The Future Of NATO Is That NATO Does’t Have A Future

Yesterday, I received this email about NATO,

Dear Mr. Hawkins,

On the occasion of its 60th anniversary the North Atlantic Treaty Organization has released three online video spots designed to make the Alliance’s core values interesting for young people.

You can find the videos, and other relevant information here:

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We would like you to join our debate on whether NATO is successful in its mission amongst changing global security priorities, and would be delighted if you could feature one of the videos on your blog together with your thoughts, ideas, or criticisms about it, to help spark discussion.

You can also follow the debate taking place on

Please don’t hesitate to contact us should you have any questions.

With best regards,

The Atlantic Community Team

First off, NATO was created after WW2 to keep “the Americans in, the Russians out and the Germans down.” Put another way, NATO was designed to prevent Europe from starting another World War and to keep the Russians out of Western Europe.

Are these serious dangers in 2009? Is Europe going to start another World War? Is the non-existent Soviet Union going to roll divisions of tanks through Western Europe? Is Germany going to rise up and roll across Europe again? No, no, and no.

Moreover, most of the nations in NATO are no longer potent military powers. Either they’ve let their military atrophy to the point where they’re useless and/or their governments have grown so soft and pacifistic that they’re unwilling to offer serious help in a conflict.

So, if there’s a fight, in return for endless diplomatic appeals and reminders about their NATO obligations, most of these nations reluctantly send 500 fourth rate soldiers who spend their days drilling and picnicking outside of the danger zone while American and British troops do the real fighting. In other words, NATO is a shell alliance that is primarily used for diplomatic cover (Look at all the NATO nations that we have on board with us), not for fighting.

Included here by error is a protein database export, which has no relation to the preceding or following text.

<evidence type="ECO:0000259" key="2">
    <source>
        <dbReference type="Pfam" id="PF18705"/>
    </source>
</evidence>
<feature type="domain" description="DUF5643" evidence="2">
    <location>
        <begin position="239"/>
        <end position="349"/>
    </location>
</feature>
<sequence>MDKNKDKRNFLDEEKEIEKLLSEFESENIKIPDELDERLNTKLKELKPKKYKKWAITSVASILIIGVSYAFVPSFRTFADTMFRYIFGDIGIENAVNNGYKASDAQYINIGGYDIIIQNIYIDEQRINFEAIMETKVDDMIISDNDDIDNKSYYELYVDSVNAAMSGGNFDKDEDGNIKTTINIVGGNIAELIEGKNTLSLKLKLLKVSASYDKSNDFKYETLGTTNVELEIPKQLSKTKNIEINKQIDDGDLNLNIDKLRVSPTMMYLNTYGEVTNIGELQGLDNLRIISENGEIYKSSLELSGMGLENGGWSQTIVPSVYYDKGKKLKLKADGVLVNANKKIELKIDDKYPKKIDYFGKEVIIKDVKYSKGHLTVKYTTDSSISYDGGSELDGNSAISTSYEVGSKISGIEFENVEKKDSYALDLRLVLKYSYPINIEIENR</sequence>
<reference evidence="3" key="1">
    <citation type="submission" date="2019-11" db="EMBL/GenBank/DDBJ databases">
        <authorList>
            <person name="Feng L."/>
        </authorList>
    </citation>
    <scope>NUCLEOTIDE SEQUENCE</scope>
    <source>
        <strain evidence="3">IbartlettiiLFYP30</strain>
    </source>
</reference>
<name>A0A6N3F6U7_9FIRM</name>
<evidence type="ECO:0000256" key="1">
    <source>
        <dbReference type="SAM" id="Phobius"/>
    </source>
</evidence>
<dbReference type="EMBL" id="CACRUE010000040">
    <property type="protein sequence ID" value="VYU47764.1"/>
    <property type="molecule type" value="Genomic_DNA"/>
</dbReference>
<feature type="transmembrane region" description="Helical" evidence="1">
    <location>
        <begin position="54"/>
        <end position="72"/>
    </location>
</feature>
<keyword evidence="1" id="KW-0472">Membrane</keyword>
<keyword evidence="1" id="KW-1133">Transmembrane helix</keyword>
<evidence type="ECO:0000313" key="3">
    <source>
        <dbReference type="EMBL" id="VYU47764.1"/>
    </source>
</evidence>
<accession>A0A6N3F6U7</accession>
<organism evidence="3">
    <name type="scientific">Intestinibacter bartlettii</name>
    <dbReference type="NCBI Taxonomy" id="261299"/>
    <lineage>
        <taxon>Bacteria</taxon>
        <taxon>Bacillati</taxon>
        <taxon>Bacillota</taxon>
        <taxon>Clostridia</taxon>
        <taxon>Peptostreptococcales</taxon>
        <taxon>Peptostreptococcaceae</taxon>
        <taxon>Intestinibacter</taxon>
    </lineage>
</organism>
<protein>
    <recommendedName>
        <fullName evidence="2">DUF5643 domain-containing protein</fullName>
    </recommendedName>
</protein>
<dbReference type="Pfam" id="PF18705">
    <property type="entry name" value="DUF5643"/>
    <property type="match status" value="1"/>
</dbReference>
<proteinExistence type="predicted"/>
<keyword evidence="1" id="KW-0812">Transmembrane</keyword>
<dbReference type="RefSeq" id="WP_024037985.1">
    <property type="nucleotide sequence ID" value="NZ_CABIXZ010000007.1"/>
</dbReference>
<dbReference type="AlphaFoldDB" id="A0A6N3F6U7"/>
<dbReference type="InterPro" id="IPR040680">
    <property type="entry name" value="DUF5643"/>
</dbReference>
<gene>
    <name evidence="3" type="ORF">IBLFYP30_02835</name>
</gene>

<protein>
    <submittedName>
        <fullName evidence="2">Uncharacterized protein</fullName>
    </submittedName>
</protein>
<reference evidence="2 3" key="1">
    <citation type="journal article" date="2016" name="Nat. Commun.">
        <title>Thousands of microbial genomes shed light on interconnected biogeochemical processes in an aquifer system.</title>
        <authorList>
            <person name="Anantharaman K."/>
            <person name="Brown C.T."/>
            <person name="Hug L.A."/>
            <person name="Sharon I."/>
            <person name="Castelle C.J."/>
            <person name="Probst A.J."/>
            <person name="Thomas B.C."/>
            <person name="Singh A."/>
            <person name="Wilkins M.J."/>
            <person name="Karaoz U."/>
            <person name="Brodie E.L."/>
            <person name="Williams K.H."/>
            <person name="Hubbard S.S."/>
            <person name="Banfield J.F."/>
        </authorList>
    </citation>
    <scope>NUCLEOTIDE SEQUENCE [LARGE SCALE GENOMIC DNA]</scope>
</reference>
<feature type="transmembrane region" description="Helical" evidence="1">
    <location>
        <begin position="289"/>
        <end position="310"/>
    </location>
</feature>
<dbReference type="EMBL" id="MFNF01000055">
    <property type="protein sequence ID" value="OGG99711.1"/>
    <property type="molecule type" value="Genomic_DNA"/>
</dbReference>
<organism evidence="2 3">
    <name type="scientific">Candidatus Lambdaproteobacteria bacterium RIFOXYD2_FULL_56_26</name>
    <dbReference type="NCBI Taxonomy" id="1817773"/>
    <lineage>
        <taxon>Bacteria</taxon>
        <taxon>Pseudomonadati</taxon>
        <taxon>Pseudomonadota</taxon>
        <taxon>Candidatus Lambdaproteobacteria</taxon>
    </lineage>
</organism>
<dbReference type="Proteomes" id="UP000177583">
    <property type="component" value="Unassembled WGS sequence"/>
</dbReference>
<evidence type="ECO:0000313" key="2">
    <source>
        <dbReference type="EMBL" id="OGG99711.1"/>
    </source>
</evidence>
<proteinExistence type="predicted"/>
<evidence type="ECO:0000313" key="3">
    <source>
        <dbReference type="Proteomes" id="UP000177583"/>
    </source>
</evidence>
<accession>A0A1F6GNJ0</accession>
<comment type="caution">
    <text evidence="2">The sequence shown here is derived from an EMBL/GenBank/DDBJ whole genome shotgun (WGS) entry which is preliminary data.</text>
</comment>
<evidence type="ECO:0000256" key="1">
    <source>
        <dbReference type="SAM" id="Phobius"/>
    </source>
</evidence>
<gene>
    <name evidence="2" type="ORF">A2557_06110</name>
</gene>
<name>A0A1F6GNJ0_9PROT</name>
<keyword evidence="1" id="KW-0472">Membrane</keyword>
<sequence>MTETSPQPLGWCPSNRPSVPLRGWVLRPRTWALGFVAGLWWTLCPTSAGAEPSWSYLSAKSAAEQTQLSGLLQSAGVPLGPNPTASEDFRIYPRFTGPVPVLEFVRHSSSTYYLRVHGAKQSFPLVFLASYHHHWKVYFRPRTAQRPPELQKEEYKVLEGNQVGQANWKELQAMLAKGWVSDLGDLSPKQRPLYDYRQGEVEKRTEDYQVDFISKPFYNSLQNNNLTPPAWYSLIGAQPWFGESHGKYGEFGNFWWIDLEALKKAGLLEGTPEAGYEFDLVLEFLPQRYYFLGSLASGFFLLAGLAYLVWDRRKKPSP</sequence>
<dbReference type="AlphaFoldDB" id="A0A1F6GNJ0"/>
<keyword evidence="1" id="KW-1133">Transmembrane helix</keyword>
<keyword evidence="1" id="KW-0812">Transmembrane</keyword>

The danger in this is that we could eventually end up getting dragged into a fight, via NATO, for nations that we don’t care about, that can’t fight for themselves, and that offer us nothing militarily.

We need to start moving towards making alliances with nations that are actually willing and able help us in a conflict. If a nation wants a guarantee that the world’s most powerful military will be there to help it in a jam, then it should be willing to do its part to help us if we ask — and how many nations really met that standard in Iraq or Afghanistan?

Now is not the time to be celebrating anniversaries and reminiscing about the glory days of NATO; it’s a time to acknowledge that the glory days are over and to look for better options in the present. We don’t have to quit NATO — yet — but it is time to stop pretending like it’s a functional military alliance that’s capable to dealing with real threats in the modern world.

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